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Revolution revisited

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Adel Heine’s weekly column

Last week on my way to the airport I noticed the large ads for a phone company that feature images of masses of Egyptian protesters during the revolution. The relentless sun and desert sands have faded the images in the nearly two years they have been up, and at the time that seemed sadly apt for the situation in the country.

I remember when I saw these posters for the first time when I returned from a vacation two years ago.

I had left for a month long adventure in India and was looking forward to holy cows, flower adorned temples, colourful saris, yoga and aromatic vegetarian food. And no, it had nothing to do with a certain insipid book that half of the world was in love with. I had left my laptop at home, somehow the romantic notion of gazing out of windows during endless train journeys and scribbling my thoughts in longhand appealed to me. You know, like a real writer. I left on 18 January 2011.

Two weeks later I sat in a yoga retreat, in front of a spanking new laptop, watching youtube videos of Tahrir. Romance is all well and good, but a revolution necessitates electronic connectivity.

Much of what I had expected of my trip had come true, there were loads of cows everywhere you looked, bright oranges and pinks shimmered through the lush vegetation and the food was delicious. But it was all overshadowed by everything that was happening in Egypt. There were three of us adopted Egyptians in that haven of serenity, and after bending our bodies into shapes they firmly resisted at some ridiculous early moment of the day, we would hover around the small screen trying to find out what was happening with the people that had made us all so welcome in the country that had become our home.

As the days passed, more and more yogis from all around the globe joined our little vigil in front of the altar of modern technology. They cried with us as we watched the images of the slaughter in Tahrir, they silently watched the defiance of a people hell bent to be free and in the early morning hours over 40 people dedicated their yoga practice to the people of Egypt. I bet this was not what they had planned when packing their unbleached linen mat bags, but their support was genuine. After living in a world that has been flooded with negative imagery of Muslims, they were moved by the sight of groups protecting each other as they prayed according to their religions.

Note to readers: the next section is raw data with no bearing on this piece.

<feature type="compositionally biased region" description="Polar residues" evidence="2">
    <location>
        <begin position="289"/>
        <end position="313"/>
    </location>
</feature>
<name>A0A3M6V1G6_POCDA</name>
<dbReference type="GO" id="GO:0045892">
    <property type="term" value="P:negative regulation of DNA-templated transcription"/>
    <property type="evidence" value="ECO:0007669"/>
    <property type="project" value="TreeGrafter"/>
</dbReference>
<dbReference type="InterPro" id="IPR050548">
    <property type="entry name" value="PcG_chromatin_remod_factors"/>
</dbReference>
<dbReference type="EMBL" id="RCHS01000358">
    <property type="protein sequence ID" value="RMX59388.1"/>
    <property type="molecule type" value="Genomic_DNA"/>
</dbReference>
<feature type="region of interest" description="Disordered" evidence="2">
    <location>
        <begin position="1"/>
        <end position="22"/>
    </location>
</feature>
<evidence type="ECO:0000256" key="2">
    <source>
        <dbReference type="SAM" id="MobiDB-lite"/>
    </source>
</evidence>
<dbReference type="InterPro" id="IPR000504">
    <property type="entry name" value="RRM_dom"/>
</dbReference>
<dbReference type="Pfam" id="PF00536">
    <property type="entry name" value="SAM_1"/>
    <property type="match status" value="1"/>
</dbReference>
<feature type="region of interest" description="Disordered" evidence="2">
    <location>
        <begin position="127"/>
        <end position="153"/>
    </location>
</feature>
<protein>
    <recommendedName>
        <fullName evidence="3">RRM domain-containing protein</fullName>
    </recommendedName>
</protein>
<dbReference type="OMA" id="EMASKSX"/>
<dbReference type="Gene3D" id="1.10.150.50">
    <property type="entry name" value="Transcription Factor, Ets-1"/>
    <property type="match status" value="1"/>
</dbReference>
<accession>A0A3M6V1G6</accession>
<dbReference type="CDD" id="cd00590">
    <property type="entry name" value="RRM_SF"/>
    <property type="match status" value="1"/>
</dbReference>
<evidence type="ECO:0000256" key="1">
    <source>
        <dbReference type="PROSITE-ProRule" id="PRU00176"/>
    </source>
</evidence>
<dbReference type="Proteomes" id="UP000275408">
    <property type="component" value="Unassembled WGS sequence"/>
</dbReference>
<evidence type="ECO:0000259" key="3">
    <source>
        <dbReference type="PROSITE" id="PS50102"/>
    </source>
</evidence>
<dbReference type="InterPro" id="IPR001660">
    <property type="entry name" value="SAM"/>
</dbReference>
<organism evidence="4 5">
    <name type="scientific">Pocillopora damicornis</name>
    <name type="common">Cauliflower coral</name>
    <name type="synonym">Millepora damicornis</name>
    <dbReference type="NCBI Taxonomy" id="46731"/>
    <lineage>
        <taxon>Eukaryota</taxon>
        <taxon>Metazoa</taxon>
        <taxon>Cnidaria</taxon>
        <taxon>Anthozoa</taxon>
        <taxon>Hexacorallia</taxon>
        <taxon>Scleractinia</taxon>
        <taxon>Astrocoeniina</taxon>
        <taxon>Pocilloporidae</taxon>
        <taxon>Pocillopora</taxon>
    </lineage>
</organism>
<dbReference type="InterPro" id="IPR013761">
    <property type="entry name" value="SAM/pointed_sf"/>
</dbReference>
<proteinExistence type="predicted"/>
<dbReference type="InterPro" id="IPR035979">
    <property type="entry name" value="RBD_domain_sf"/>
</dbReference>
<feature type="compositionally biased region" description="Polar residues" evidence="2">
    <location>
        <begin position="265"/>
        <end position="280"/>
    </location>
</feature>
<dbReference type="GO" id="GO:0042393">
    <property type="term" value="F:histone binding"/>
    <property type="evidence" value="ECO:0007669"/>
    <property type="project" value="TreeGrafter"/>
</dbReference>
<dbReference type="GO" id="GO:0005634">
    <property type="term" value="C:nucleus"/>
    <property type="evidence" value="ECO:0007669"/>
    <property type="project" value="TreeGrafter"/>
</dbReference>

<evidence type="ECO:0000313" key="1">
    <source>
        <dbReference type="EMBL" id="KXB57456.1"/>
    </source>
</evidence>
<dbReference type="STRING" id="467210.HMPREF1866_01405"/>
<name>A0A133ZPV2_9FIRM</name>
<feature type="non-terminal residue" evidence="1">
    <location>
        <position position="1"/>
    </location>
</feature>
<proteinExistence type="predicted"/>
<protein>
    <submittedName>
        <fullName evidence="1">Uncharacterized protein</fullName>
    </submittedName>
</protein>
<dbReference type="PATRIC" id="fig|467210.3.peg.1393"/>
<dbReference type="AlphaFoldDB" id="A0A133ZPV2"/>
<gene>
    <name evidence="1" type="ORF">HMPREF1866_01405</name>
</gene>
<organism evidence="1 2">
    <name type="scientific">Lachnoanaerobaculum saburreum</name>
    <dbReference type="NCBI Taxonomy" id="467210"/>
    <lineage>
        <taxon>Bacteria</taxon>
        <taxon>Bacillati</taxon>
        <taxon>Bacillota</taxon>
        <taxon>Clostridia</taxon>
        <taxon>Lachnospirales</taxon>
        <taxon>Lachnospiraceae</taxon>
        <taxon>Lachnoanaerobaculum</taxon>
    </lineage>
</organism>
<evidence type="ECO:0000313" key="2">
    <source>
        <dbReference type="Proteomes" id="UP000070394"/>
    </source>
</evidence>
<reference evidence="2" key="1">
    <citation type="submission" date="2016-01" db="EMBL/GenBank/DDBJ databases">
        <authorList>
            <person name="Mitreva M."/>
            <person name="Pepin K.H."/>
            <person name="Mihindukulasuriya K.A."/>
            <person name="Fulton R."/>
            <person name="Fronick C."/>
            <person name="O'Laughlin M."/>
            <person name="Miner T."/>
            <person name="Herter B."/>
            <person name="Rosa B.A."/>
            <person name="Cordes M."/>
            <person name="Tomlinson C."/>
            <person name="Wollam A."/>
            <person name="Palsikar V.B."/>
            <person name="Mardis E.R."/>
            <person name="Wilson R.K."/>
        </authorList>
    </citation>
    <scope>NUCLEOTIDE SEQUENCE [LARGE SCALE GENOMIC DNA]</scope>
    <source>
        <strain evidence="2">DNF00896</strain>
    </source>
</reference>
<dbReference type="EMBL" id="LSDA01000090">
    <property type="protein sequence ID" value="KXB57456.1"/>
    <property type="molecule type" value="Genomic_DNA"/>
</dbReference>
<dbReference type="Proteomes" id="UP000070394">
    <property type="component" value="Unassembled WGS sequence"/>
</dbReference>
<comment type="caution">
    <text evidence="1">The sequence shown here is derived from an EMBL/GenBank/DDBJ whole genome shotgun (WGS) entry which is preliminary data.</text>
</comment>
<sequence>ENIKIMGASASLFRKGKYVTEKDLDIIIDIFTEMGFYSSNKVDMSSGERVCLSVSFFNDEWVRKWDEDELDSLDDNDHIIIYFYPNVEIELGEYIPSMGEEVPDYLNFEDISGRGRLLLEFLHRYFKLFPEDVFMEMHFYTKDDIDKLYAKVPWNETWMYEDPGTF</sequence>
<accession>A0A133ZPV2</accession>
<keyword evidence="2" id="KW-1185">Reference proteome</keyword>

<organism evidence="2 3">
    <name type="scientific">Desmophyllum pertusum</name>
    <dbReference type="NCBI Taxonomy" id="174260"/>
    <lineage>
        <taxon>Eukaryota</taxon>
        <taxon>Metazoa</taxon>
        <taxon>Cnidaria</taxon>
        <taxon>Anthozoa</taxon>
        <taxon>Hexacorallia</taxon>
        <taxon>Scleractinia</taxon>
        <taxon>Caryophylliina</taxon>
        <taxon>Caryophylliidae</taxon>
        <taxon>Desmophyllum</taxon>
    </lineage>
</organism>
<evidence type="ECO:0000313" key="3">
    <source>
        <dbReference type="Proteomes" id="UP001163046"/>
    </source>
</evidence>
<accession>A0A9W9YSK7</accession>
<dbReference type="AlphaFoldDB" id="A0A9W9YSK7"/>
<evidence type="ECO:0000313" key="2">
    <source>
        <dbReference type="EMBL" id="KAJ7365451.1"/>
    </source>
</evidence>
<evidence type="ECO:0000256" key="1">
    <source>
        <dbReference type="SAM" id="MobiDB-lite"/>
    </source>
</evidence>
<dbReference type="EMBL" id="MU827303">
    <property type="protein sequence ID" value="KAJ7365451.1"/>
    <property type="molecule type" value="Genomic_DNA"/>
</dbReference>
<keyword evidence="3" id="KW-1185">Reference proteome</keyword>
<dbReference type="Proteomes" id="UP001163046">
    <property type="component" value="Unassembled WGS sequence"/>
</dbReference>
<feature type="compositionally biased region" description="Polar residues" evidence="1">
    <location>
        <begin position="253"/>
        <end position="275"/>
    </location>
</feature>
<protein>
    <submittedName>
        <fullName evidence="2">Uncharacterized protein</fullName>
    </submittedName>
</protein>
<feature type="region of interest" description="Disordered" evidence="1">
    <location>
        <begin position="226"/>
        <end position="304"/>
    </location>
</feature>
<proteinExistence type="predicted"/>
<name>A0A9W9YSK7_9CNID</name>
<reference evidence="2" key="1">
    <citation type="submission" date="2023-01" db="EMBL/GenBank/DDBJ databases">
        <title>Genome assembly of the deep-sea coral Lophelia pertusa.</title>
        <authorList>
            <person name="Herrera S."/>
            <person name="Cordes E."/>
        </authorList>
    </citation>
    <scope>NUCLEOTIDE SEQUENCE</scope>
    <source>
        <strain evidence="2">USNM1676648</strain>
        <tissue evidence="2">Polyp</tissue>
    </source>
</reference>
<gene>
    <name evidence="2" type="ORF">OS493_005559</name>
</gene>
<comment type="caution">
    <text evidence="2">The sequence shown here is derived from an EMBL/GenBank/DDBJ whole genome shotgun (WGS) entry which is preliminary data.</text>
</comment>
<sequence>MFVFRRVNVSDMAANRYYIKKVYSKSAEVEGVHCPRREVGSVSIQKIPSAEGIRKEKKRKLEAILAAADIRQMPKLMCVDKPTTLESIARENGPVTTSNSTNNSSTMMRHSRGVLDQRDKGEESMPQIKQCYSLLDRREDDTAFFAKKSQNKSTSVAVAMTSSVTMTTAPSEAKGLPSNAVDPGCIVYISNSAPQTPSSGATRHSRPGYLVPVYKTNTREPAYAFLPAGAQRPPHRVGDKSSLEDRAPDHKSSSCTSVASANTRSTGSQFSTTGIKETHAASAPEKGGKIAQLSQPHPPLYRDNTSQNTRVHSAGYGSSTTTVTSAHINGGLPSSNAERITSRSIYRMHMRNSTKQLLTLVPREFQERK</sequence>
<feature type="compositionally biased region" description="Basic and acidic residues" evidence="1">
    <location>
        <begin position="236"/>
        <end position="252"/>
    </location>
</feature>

And when Mubarak stepped down we had a little celebration. A mixed group of people on the other side of the world celebrated the determination, conviction and hope of the Egyptian people.

The first thing I saw when I returned were those ads, with opportunistic slogans from world leaders jumping on the bandwagon of achievement that the Egyptians had paid for in blood. It was not until I passed the police academy and noticed that the huge, uneven white letters now only spelled out the words Police Academy, without the ‘Mubarak’ that previously preceded it, that it became real to me. With sheer stubbornness and in the face of seemingly impossible odds the people had changed their country forever.

But then it got messy and much of the hope that filled the streets in those early days seemed to be buried under roaring rhetoric and self serving statements from those in search of power and dominance. Protests flared up time and again, and people got hurt, killed, brutalised and sexually assaulted. Elections, the results of which provoked fury even before they were known, divided a country that managed to unite not that long ago.

The media was having a field day; official Facebook pages were used to publish decrees, twitterati furiously repeated unconfirmed rumours and facts alike and newspapers and TV reported based on affiliation rather than fact. And in many cases that has not changed.

In the last week Egyptians of all creeds and ages have taken to the streets again to march for what they believe in.

All over the country people leave their homes to stand together and make their voices heard, totalling hundreds of thousands and their numbers are growing. Chanting slogans that are witty in wordplay yet leave nothing to the imagination. They are back, and it does not look they will be going anywhere soon.

Suddenly it makes sense that those ads at the airport are still up. Their images may be faded, but they still represent the Egyptian people today. And no matter what the international media tells you, they are out there in the hundreds of thousands.

Seeing people stand up for freedom and justice is an awesome sight to behold.

About the author

Adel Heine

Adel Heine

DNE Art & Culture, and Lifestyle Editor


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